I finished my ebook, Irish Mongrel Child while at Brandons. Yesterday I proofed the cover. It should be ready to download within a few days. Fulfilled, grateful for my friends, my health and my love of being alive I headed to Cecil’s. 

 Cecil-the Masseur, who I never see enough of. He is another kind-hearted man who shares what he has and is repayed with love. He is the reason I can travel as I do. I’m his Buddy-as in buddy passes on URL. He started it. About 23 years ago he gave me a ‘one way pass to anywhere UAL flies’  for Christmas. Two  passports later I am in Rio de Janeiro, Brazil because the planes to Sao Paulo were full.

I’m sitting at at a bar in the Z.BRA hostel drinking a Bohemia beer, listening to Brazilian music, writing my blog and looking for tutoring jobs. The people who work here shared their delicious lunch with me:
sausages fried with onions, black beans, rice and salad. Hallelujah.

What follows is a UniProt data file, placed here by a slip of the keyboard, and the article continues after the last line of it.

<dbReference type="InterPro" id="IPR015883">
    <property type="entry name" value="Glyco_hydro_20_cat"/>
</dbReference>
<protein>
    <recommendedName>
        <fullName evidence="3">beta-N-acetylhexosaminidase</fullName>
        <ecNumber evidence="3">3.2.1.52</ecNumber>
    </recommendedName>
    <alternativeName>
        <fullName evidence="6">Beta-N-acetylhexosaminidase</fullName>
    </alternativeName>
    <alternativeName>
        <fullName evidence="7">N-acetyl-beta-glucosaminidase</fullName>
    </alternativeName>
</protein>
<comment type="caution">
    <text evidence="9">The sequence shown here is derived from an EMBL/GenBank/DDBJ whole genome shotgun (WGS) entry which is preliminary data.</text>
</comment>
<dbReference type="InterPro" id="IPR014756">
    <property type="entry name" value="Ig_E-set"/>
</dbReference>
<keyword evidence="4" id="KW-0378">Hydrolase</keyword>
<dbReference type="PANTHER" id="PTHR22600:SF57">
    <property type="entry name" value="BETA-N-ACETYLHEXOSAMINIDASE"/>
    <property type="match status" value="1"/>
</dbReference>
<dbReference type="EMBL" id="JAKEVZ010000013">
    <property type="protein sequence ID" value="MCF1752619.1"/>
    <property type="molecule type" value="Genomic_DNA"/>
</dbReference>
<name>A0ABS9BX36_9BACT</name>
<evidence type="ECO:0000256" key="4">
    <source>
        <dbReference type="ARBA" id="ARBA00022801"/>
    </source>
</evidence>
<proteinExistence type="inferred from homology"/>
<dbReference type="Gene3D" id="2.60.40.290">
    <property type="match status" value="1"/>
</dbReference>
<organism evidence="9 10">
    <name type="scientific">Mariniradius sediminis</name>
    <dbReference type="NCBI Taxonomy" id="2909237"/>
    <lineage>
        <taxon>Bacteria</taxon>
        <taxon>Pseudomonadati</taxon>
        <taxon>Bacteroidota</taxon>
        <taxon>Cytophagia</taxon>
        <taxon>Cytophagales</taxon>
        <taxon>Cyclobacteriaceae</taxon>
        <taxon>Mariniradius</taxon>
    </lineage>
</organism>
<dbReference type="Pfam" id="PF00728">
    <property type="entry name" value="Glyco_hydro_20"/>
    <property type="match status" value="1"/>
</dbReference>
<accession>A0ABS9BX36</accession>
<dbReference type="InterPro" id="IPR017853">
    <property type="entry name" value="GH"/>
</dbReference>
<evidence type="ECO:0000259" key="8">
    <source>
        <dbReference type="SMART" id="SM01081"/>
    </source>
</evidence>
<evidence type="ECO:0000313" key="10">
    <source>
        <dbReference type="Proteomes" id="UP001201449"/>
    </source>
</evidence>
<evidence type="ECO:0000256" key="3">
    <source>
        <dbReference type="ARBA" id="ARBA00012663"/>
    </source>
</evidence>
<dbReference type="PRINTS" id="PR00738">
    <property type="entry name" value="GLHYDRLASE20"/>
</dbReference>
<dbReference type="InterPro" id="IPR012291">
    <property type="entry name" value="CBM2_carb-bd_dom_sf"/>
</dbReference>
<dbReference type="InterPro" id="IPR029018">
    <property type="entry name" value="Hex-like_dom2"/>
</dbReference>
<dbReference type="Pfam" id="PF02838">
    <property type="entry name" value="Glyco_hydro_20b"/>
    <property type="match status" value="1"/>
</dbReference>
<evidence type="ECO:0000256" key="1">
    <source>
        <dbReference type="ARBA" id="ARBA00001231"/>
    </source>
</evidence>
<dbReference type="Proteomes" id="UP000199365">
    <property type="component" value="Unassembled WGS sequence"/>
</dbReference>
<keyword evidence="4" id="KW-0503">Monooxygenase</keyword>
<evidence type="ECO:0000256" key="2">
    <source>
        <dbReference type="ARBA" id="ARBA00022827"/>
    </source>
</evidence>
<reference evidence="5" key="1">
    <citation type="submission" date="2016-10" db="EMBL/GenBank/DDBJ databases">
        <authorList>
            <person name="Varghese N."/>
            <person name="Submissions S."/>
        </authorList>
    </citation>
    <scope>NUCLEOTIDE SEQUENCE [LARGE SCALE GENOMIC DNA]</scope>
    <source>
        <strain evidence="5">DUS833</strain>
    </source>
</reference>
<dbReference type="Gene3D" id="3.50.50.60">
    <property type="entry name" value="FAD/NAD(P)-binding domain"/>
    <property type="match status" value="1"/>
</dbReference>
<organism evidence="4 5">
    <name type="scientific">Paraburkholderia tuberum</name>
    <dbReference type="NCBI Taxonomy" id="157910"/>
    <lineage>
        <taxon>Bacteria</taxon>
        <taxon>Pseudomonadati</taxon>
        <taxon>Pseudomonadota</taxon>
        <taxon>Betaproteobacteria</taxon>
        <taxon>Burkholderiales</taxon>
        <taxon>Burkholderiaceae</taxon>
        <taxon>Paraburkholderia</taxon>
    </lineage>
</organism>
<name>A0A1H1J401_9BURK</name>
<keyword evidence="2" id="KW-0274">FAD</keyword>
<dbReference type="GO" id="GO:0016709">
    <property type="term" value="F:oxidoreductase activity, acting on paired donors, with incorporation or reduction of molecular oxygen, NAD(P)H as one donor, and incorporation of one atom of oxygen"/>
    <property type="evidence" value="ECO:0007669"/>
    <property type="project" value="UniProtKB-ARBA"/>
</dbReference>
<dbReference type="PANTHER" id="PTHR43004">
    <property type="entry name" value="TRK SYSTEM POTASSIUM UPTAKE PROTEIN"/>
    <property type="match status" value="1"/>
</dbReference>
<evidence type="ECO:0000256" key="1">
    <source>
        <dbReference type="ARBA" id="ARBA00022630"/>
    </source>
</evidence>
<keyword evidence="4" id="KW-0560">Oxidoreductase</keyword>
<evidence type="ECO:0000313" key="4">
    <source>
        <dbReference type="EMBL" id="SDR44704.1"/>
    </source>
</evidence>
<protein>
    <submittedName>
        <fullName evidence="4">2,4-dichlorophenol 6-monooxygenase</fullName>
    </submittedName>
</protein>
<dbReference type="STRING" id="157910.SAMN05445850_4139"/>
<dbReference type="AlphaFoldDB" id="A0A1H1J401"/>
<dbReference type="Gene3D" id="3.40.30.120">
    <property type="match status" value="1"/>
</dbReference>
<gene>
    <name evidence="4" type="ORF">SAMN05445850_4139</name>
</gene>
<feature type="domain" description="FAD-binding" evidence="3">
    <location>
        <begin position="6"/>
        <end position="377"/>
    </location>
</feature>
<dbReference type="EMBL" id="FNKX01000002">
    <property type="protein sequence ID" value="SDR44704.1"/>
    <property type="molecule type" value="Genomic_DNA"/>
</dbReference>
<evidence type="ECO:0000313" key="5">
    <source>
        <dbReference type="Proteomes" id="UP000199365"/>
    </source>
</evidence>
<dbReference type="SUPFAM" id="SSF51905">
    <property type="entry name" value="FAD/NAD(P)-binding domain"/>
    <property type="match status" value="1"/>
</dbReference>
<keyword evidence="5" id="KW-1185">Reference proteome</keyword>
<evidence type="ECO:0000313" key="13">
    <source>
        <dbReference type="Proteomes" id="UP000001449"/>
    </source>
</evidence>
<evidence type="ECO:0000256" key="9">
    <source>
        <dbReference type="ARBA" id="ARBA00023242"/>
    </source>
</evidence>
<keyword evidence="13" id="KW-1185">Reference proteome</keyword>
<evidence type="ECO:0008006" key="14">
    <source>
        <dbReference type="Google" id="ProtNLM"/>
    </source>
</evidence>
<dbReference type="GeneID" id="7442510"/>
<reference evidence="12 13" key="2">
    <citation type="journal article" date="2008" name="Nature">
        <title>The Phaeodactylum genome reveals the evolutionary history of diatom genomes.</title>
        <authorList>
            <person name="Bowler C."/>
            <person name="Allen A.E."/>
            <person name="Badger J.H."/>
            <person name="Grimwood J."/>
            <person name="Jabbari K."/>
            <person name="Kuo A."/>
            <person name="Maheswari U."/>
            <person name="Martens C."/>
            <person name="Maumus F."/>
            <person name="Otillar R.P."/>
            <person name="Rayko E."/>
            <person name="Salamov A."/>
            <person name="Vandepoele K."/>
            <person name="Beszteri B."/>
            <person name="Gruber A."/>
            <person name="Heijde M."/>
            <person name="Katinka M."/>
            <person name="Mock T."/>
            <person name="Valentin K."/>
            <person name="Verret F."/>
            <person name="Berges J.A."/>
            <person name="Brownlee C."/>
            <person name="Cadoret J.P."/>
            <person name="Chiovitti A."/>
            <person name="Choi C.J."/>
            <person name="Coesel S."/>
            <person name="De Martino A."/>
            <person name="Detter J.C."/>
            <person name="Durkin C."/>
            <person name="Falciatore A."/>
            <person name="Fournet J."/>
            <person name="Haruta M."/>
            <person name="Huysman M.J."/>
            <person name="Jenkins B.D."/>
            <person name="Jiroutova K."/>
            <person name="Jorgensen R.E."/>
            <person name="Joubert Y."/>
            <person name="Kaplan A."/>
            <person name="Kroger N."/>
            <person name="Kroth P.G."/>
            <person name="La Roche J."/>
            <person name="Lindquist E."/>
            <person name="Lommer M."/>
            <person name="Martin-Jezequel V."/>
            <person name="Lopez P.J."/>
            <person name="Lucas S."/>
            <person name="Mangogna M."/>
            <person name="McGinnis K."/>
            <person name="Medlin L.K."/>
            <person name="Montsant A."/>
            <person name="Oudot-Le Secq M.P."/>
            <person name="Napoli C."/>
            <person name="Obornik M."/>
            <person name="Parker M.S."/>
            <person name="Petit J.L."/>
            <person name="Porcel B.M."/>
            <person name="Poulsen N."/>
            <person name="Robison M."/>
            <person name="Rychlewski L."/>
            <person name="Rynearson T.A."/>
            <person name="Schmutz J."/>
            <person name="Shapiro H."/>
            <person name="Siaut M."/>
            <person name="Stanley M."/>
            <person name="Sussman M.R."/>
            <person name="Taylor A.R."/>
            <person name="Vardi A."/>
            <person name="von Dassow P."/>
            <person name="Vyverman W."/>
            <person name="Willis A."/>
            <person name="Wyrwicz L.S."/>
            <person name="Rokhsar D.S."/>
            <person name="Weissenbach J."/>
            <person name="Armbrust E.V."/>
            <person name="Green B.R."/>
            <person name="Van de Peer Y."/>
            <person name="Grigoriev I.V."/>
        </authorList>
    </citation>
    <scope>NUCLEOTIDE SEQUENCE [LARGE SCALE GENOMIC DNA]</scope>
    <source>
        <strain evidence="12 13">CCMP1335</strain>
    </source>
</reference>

Yesterday I toured the Recina favela.


If there is any thing in this world that is capable of stripping ego and pretention from oneself it must be this mindboggling mass of humanity stacked on top of one another on the face of the mountain like so many colorful leggos dressed for carnival.

The van full of folks from Ireland, England, Australia, Mexico and me, the USA, were dropped off with our guide. After explaining that the 300K inhabitants of this favela had, up until 2010 been ruled pretty much by serious gun toting drug lords, but now they were gone because one day 700 Brazilian policia stormed the place, killed the bad guys, and are still there, so it is safe now. I didn’t see them. I saw a few police cars at the entrance and exit. Far less than 700. 

With a certain amount of trepidation, we followed our guide single file up a path